• systems of work, work organisation and work practices – for example repetitive tasks, inadequate breaks or task variety, unreasonable time frames/workload.

Controlling the risks – hierarchy of control

Eliminate the hazard

Controls

Using automated equipment to move stock rather than manually moving stock. Options include:

  • conveyors at checkouts
  • forklifts to move pallets.

Re-design, modify or substitute

Tasks can be redesigned, modified, altered or substituted to minimise the risk of hazardous manual tasks. Risks associated with hazardous manual tasks can be reduced by modifying the:

  1. work area and layout
  2. load
  3. items, equipment and tools
  4. working environment
  5. systems of work, work organisation and work practices.

Work area and layout

  • Redesign of workplace layout and systems to eliminate double handling (eg using double sided upright dairy fridges where newer stock is loaded from the rear, eliminating the need to remove older goods prior to stocking for stock rotation).
  • Redesign layout of storage areas both at the front and rear of the stores, so that stock placement is appropriate, taking into consideration item weight, size, turnover etc.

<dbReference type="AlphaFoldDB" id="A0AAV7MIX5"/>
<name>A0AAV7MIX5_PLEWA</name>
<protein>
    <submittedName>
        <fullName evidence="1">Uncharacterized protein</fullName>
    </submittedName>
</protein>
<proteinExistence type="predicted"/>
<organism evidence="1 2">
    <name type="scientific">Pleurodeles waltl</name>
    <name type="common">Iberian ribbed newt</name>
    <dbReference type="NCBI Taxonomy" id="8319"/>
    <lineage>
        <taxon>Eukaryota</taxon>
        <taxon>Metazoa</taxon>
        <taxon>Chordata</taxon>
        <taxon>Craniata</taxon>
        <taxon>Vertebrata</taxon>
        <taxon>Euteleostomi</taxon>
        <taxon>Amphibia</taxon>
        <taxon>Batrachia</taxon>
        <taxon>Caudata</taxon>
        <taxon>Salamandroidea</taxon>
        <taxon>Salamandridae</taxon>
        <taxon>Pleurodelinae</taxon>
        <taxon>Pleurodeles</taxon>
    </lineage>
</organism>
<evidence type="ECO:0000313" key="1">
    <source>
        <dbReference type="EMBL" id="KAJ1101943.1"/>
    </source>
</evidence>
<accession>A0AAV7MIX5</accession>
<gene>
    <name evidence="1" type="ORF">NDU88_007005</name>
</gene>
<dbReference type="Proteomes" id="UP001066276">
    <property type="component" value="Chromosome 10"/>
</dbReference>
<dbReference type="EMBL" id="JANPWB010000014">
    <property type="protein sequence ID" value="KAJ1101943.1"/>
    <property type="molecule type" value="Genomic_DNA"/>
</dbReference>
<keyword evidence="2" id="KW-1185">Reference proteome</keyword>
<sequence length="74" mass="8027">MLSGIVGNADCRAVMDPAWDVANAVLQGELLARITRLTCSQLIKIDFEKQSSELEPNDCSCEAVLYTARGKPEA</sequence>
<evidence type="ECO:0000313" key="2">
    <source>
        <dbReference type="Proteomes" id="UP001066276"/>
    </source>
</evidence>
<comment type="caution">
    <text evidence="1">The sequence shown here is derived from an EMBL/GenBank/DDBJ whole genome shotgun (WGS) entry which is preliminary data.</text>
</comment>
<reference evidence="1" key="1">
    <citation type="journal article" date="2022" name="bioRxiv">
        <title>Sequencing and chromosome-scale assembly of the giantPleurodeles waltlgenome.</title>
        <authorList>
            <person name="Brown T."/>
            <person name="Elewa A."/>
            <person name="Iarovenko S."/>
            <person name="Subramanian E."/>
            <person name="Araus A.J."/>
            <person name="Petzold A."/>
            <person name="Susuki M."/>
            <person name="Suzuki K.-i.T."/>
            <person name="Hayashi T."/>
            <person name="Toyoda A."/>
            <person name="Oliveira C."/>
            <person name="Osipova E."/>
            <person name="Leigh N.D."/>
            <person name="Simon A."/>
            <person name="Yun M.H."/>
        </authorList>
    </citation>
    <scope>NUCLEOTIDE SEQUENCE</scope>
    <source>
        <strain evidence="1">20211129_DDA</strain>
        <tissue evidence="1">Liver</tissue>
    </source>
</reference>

• Improve access to loaded pallets. Use pallet stands or pallet lifters to raise the heights of pallets when handling stock.
  • Ensure adequate space to access shelving systems, cool rooms and equipment to minimise twisting or work in constrained postures.
  • Ensure the equipment is stored close to where it is needed to encourage use.

The load

  • Where goods are provided by suppliers in large, awkward or heavy containers/bags, negotiate with suppliers for goods to be provided in smaller sizes/weights or more appropriate containers (eg replacing sacks with boxes/containers with built in handles).
  • Break goods down into smaller loads prior to movement.
  • Instigate height and weight restrictions on trolleys (especially cage trolleys) to allow clear vision and to minimise strenuous pushing/pulling.

Items, equipment and tools

  • Ensure that appropriate equipment is available for use in manual tasks (eg steps, platform ladders and trolleys (electric/manual pallet jacks)).